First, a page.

That’s eleven failures–and I would not put the Benghazi “scandal” on the list except as a subset of the broader failure to stabilize Libya. Yet Republicans seem intent on focusing a disproportionate amount of their criticism of the administration on the events in Bengahzi–and not even the failure to better protect the U.S. consulate or to more swiftly respond with military force when it was attacked or to exact swift retribution on the terrorists who killed our ambassador and three other Americans. No, Republicans seem intent on focusing on the micro-issue of why administration spokesmen, led by Susan Rice, insisted at first on ascribing the attack to a spontaneous demonstration rather than to a planned act by terrorists who may have been affiliated with al-Qaeda. 

Read More

The Obama administration has committed more foreign-policy blunders than you can count on one hand. Off the top of my head, and in no particular order, I would list the failure to keep U.S. troops in Iraq post-2011; the failure to give surge troops in Afghanistan more time to succeed; the failure of the Israeli-Palestinian peace process; the failure to do more to protect Ukraine; the failure to better manage the transition in Egypt; the failure to do anything about the Syrian civil war; the failure to help stabilize Libya after the downfall of Gaddafi; the failure to stop the Iranian nuclear program; the failure to prevent al-Qaeda from expanding its operations; the failure to maintain American military strength; and the general failure to maintain American credibility as a result of letting “red lines” be crossed with impunity. 

That’s eleven failures–and I would not put the Benghazi “scandal” on the list except as a subset of the broader failure to stabilize Libya. Yet Republicans seem intent on focusing a disproportionate amount of their criticism of the administration on the events in Bengahzi–and not even the failure to better protect the U.S. consulate or to more swiftly respond with military force when it was attacked or to exact swift retribution on the terrorists who killed our ambassador and three other Americans. No, Republicans seem intent on focusing on the micro-issue of why administration spokesmen, led by Susan Rice, insisted at first on ascribing the attack to a spontaneous demonstration rather than to a planned act by terrorists who may have been affiliated with al-Qaeda. 

Granted, those early talking points were off base. I will even grant that they may have been off-base for political rather than policy reasons: With an election two months away, and Obama doing his utmost to take credit for killing Osama bin Laden and finishing off al-Qaeda, the White House did not want to be blamed for a major terrorist attack. But this is not Watergate. It’s not even Iran-Contra. Unless something radically new emerges, it looks to me like the same old Washington spinning that every administration engages in–a bit reminiscent of Bush administration denials in the summer of 2003 that Iraq faced a growing insurgency.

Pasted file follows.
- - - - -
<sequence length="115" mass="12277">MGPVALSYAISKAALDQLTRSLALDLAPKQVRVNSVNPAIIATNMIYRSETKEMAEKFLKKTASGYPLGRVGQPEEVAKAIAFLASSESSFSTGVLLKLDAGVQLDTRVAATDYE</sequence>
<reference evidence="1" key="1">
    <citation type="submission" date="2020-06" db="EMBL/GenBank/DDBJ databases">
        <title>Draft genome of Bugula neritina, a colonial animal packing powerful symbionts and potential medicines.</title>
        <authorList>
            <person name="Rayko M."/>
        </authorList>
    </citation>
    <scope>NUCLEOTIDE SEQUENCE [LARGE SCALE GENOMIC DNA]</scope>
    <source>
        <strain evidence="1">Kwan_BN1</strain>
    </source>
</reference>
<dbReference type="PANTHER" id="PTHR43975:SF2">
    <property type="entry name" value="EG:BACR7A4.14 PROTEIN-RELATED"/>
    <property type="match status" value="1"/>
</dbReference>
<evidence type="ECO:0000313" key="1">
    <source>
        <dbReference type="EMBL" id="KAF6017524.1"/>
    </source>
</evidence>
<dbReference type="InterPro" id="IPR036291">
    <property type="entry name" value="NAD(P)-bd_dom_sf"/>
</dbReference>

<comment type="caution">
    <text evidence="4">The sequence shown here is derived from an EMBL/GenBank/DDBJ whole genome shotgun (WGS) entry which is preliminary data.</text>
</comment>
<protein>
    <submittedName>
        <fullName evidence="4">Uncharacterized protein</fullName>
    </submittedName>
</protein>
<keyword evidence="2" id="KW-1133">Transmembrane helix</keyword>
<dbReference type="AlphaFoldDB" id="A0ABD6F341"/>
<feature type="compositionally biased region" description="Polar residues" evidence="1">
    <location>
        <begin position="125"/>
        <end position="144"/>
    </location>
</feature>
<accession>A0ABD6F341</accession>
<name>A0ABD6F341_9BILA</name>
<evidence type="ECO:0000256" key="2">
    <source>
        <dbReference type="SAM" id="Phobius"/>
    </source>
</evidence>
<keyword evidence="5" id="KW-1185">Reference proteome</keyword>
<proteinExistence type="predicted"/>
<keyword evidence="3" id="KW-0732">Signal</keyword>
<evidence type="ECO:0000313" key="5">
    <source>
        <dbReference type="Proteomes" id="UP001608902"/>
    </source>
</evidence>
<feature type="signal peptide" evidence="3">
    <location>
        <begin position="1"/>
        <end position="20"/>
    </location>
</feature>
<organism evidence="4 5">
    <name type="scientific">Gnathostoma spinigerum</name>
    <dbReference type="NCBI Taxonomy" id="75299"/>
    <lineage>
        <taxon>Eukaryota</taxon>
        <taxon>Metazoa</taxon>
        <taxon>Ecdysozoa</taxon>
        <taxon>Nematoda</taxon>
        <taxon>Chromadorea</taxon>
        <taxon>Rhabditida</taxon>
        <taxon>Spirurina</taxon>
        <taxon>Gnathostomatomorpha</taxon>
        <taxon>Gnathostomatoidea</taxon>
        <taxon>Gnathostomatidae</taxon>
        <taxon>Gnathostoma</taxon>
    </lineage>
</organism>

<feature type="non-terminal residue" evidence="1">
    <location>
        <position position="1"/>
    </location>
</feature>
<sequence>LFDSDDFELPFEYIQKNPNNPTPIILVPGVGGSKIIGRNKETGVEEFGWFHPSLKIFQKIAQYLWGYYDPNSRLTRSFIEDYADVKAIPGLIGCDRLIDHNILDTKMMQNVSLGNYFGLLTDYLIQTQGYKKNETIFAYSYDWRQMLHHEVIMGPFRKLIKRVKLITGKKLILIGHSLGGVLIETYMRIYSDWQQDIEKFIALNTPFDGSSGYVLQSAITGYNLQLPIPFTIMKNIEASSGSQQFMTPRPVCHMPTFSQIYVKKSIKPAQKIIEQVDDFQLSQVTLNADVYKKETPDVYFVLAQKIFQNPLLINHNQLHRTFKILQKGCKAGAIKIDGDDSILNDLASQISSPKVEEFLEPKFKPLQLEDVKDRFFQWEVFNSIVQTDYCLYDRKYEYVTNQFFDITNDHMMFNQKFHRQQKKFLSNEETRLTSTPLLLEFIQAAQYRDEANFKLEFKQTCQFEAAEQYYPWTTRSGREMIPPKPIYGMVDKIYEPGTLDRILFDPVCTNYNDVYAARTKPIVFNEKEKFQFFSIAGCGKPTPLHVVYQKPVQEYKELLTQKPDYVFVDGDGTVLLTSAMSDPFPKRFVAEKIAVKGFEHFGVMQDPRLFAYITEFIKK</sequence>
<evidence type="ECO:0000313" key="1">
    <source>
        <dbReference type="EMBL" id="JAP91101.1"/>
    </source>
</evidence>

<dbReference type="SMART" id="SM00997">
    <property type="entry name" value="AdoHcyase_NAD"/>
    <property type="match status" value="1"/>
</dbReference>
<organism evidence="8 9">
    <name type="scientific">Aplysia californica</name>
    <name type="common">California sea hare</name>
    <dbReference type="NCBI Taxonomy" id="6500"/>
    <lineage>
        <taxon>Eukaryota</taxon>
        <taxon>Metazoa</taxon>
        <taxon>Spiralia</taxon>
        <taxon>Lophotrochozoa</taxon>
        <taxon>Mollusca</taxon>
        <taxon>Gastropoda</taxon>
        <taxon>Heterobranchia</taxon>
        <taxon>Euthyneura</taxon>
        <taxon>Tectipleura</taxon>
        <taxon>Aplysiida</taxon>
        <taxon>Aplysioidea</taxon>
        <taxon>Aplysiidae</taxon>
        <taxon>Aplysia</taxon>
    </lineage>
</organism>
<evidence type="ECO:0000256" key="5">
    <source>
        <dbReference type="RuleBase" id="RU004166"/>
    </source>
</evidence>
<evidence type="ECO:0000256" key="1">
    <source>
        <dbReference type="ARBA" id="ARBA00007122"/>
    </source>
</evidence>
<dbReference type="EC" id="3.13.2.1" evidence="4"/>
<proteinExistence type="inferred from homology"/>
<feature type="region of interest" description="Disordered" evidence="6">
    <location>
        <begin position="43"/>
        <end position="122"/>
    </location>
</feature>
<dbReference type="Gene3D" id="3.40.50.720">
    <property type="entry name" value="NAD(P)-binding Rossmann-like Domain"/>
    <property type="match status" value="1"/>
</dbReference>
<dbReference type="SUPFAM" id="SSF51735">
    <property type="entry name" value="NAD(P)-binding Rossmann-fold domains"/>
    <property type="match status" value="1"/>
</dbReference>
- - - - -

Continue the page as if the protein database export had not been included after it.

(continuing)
If you listened to Bush spokesmen, you would have been told that Iraq only faced a few random attacks from “dead-enders” and they were of little broader concern. This was not just a question of PR–it was also a policy misjudgment with serious consequences because the Bush administration failed to adequately respond to a growing insurgency. But it wasn’t an impeachable offense and neither are the far less consequential Benghazi talking points. 

Republicans should focus on the shameful failures of Obama’s defense and foreign policy but Benghazi, in my view, is a distraction from the real issues–and it’s not even likely to help Republicans politically. It certainly did little good for Mitt Romney and I suspect Republicans are now dreaming if they think it will help a GOP nominee defeat Hillary Clinton. I just don’t see much evidence that most Americans–as opposed to Fox News Channel viewers–are focused on, or care about, this issue. Republicans would be better advised to focus on the bigger issues and rebuild their tattered foreign policy credibility, which is being damaged by the isolationist pronouncements of Rand Paul and his ilk.

Read Less

The Iraqi Military’s Downward Spiral

The best article on Afghanistan that I have read recently is an article about Iraq. Specifically, this article in the Wall Street Journal on the travails of the Iraqi military in facing an insurgency spearheaded by the Islamic State of Iraq and Syria (as al-Qaeda in Iraq is now called). 

The “nut” graph: “More than two years after the last U.S. troops left Iraq, as the country prepares for its first post-occupation parliamentary elections on Wednesday, its demoralized, underequipped military is losing the fight against Islamist militants, who are better armed, better trained, and better motivated, according to Iraqi and American generals, politicians and analysts.”

Further down, reporters Matt Bradley and Ali Nabhan expand on some of the Iraqi security forces’ problems. They write:

Read More

The best article on Afghanistan that I have read recently is an article about Iraq. Specifically, this article in the Wall Street Journal on the travails of the Iraqi military in facing an insurgency spearheaded by the Islamic State of Iraq and Syria (as al-Qaeda in Iraq is now called). 

The “nut” graph: “More than two years after the last U.S. troops left Iraq, as the country prepares for its first post-occupation parliamentary elections on Wednesday, its demoralized, underequipped military is losing the fight against Islamist militants, who are better armed, better trained, and better motivated, according to Iraqi and American generals, politicians and analysts.”